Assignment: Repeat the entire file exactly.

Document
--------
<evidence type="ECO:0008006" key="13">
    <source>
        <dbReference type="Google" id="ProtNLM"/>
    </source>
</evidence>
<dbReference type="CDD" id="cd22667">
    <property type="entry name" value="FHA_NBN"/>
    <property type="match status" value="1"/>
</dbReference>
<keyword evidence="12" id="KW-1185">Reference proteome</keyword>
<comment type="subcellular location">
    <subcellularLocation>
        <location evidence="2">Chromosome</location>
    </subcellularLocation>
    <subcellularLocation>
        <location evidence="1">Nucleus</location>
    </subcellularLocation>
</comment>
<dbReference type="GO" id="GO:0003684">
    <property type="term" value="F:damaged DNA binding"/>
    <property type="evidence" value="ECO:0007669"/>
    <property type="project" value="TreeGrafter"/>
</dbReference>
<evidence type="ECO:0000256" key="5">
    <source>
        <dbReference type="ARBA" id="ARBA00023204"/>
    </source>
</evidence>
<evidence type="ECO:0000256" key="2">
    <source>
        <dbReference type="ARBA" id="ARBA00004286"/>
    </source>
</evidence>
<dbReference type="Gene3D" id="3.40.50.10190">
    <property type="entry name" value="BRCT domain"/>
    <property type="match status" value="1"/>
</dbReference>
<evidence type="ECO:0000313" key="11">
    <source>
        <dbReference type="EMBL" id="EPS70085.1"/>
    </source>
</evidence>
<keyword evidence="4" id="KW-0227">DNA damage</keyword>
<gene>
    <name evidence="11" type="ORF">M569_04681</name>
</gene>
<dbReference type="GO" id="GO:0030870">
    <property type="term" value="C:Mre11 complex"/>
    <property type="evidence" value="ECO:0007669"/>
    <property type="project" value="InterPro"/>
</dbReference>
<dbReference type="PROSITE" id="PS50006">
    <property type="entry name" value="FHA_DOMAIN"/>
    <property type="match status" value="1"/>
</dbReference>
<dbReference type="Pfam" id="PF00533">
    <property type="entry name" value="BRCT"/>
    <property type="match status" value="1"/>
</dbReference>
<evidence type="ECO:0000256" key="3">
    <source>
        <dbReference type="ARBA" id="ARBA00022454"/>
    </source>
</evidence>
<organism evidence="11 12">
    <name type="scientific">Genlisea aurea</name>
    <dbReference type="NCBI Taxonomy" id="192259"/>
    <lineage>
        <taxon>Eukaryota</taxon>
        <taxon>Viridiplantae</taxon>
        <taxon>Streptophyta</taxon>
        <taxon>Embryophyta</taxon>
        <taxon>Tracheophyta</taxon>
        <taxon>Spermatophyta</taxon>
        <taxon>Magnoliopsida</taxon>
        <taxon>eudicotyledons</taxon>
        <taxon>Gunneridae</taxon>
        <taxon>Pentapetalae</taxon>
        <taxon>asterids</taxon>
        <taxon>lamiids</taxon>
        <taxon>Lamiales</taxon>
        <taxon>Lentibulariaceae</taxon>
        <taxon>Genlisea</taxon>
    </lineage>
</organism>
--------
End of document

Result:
<evidence type="ECO:0008006" key="13">
    <source>
        <dbReference type="Google" id="ProtNLM"/>
    </source>
</evidence>
<dbReference type="CDD" id="cd22667">
    <property type="entry name" value="FHA_NBN"/>
    <property type="match status" value="1"/>
</dbReference>
<keyword evidence="12" id="KW-1185">Reference proteome</keyword>
<comment type="subcellular location">
    <subcellularLocation>
        <location evidence="2">Chromosome</location>
    </subcellularLocation>
    <subcellularLocation>
        <location evidence="1">Nucleus</location>
    </subcellularLocation>
</comment>
<dbReference type="GO" id="GO:0003684">
    <property type="term" value="F:damaged DNA binding"/>
    <property type="evidence" value="ECO:0007669"/>
    <property type="project" value="TreeGrafter"/>
</dbReference>
<evidence type="ECO:0000256" key="5">
    <source>
        <dbReference type="ARBA" id="ARBA00023204"/>
    </source>
</evidence>
<evidence type="ECO:0000256" key="2">
    <source>
        <dbReference type="ARBA" id="ARBA00004286"/>
    </source>
</evidence>
<dbReference type="Gene3D" id="3.40.50.10190">
    <property type="entry name" value="BRCT domain"/>
    <property type="match status" value="1"/>
</dbReference>
<evidence type="ECO:0000313" key="11">
    <source>
        <dbReference type="EMBL" id="EPS70085.1"/>
    </source>
</evidence>
<keyword evidence="4" id="KW-0227">DNA damage</keyword>
<gene>
    <name evidence="11" type="ORF">M569_04681</name>
</gene>
<dbReference type="GO" id="GO:0030870">
    <property type="term" value="C:Mre11 complex"/>
    <property type="evidence" value="ECO:0007669"/>
    <property type="project" value="InterPro"/>
</dbReference>
<dbReference type="PROSITE" id="PS50006">
    <property type="entry name" value="FHA_DOMAIN"/>
    <property type="match status" value="1"/>
</dbReference>
<dbReference type="Pfam" id="PF00533">
    <property type="entry name" value="BRCT"/>
    <property type="match status" value="1"/>
</dbReference>
<evidence type="ECO:0000256" key="3">
    <source>
        <dbReference type="ARBA" id="ARBA00022454"/>
    </source>
</evidence>
<organism evidence="11 12">
    <name type="scientific">Genlisea aurea</name>
    <dbReference type="NCBI Taxonomy" id="192259"/>
    <lineage>
        <taxon>Eukaryota</taxon>
        <taxon>Viridiplantae</taxon>
        <taxon>Streptophyta</taxon>
        <taxon>Embryophyta</taxon>
        <taxon>Tracheophyta</taxon>
        <taxon>Spermatophyta</taxon>
        <taxon>Magnoliopsida</taxon>
        <taxon>eudicotyledons</taxon>
        <taxon>Gunneridae</taxon>
        <taxon>Pentapetalae</taxon>
        <taxon>asterids</taxon>
        <taxon>lamiids</taxon>
        <taxon>Lamiales</taxon>
        <taxon>Lentibulariaceae</taxon>
        <taxon>Genlisea</taxon>
    </lineage>
</organism>